Document Detail

Postconditioning Signalling in the Heart: Mechanisms and Translatability.
MedLine Citation:
PMID:  25303373     Owner:  NLM     Status:  Publisher    
The protective effect of ischaemic postconditioning (short cycles of reperfusion and reocclusion of a previously occluded vessel) was identified over a decade ago commanding intense interest as an approach for modifying reperfusion injury which contributes to infarct size in acute myocardial infarction. Elucidation of the major mechanisms of postconditioning has identified potential pharmacological targets for limitation of reperfusion injury. These include ligands for membrane-associated receptors, activators of phosphokinase survival signalling pathways and inhibitors of the mitochondrial permeability transition pore. In experimental models, numerous agents that target these mechanisms have shown promise as postconditioning mimetics. Nevertheless, clinical studies of ischaemic postconditioning and pharmacological postconditioning mimetics have been equivocal. The majority of experimental research is conducted in animal models which do not fully portray the complexity of risk factors and comorbidities with which patients present and which we now know modify the signalling pathways recruited in postconditioning. Cohort size and power, patient selection and deficiencies in clinical infarct size estimation may all represent major obstacles to assessing the therapeutic efficacy of postconditioning. Furthermore, chronic treatment of these patients with drugs like ACE inhibitors, statins, nitrates etc. may modify signalling, inhibiting the protective effect of postconditioning mimetics, or conversely, induce a maximally protected state wherein no further benefit can be demonstrated. Arguably, successful translation of postconditioning can not occur until all of these issues are addressed i.e. experimental investigation requires more complex models that better reflect the clinical setting, while clinical investigation requires bigger trials with appropriate patient selection and standardisation of clinical infarct size measurements.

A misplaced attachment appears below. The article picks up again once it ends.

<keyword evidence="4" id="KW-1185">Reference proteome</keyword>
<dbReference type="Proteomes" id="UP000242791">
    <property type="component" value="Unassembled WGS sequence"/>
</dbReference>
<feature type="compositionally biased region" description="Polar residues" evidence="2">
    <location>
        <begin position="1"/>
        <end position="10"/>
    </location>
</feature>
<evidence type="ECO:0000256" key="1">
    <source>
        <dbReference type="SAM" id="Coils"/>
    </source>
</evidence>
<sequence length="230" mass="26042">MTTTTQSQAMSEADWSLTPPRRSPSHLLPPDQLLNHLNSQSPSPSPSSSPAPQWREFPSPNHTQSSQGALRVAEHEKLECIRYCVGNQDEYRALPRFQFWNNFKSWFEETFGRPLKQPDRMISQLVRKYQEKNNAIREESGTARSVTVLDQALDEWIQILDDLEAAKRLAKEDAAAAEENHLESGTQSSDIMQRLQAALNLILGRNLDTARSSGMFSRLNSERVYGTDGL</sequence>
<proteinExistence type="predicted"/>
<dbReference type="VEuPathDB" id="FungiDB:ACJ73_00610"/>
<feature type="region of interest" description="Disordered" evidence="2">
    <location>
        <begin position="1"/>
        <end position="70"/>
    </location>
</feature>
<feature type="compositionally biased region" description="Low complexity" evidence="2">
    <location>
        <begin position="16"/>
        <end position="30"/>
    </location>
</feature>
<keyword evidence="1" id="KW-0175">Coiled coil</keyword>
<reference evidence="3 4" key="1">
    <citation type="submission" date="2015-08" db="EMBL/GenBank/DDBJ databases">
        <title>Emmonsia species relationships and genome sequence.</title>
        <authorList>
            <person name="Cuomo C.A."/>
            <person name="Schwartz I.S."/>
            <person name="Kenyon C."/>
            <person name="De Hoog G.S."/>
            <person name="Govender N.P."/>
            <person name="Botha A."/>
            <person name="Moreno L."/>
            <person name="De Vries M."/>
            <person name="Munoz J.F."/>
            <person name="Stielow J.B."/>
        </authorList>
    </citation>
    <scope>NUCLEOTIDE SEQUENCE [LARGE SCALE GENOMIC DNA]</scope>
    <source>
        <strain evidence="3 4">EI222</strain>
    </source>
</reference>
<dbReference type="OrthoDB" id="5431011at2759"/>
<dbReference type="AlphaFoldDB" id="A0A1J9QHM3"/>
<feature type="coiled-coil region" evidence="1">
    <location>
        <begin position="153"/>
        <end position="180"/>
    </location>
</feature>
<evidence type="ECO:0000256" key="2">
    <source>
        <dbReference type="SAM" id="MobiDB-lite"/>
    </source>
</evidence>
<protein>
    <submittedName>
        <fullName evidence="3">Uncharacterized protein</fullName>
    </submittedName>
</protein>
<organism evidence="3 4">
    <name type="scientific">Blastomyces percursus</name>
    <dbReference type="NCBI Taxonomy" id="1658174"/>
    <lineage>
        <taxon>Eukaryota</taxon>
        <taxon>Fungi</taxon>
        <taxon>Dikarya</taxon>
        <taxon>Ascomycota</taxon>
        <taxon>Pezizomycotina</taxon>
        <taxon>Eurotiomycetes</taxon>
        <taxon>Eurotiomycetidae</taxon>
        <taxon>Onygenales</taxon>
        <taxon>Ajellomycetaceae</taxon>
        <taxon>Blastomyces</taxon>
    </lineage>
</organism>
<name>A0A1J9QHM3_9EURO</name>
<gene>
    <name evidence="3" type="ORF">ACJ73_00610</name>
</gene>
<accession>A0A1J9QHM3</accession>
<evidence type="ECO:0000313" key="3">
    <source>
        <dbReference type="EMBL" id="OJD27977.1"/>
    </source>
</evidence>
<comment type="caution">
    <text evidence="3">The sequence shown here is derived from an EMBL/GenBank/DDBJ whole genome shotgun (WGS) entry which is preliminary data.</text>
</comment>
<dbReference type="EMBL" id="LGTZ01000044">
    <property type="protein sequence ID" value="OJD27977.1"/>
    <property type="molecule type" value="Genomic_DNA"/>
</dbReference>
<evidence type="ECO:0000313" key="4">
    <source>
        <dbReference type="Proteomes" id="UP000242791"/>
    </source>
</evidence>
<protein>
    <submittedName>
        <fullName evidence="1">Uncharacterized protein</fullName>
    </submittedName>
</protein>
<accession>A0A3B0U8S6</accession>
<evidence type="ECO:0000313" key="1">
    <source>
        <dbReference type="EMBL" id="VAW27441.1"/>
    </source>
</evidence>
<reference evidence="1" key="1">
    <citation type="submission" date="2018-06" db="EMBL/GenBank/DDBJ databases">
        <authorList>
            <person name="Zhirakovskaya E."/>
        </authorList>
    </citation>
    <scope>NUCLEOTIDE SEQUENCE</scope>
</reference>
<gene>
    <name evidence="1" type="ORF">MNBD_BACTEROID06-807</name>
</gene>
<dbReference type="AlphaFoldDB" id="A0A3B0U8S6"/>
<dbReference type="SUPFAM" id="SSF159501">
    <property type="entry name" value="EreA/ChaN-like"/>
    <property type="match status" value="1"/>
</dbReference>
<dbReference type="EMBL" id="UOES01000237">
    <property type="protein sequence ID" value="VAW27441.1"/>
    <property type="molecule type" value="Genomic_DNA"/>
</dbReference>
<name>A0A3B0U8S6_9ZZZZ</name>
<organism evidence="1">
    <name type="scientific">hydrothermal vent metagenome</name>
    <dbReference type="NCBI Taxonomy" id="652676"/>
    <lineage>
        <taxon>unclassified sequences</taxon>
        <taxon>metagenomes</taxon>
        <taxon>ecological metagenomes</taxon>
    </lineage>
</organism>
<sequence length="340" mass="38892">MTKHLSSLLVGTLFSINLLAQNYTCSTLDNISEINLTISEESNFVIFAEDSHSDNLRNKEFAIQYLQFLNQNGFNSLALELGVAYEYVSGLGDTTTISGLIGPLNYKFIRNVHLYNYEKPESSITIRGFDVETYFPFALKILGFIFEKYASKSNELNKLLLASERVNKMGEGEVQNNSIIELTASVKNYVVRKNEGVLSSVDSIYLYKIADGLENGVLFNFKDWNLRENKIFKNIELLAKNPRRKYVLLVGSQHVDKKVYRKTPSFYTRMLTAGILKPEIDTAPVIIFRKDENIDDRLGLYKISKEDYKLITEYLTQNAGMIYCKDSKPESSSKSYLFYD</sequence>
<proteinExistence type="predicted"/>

Justin S Bice; Gary F Baxter
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Publication Detail:
Type:  JOURNAL ARTICLE     Date:  2014-10-10
Journal Detail:
Title:  British journal of pharmacology     Volume:  -     ISSN:  1476-5381     ISO Abbreviation:  Br. J. Pharmacol.     Publication Date:  2014 Oct 
Date Detail:
Created Date:  2014-10-10     Completed Date:  -     Revised Date:  2014-10-11    
Medline Journal Info:
Nlm Unique ID:  7502536     Medline TA:  Br J Pharmacol     Country:  -    
Other Details:
Languages:  ENG     Pagination:  -     Citation Subset:  -    
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This article is protected by copyright. All rights reserved.
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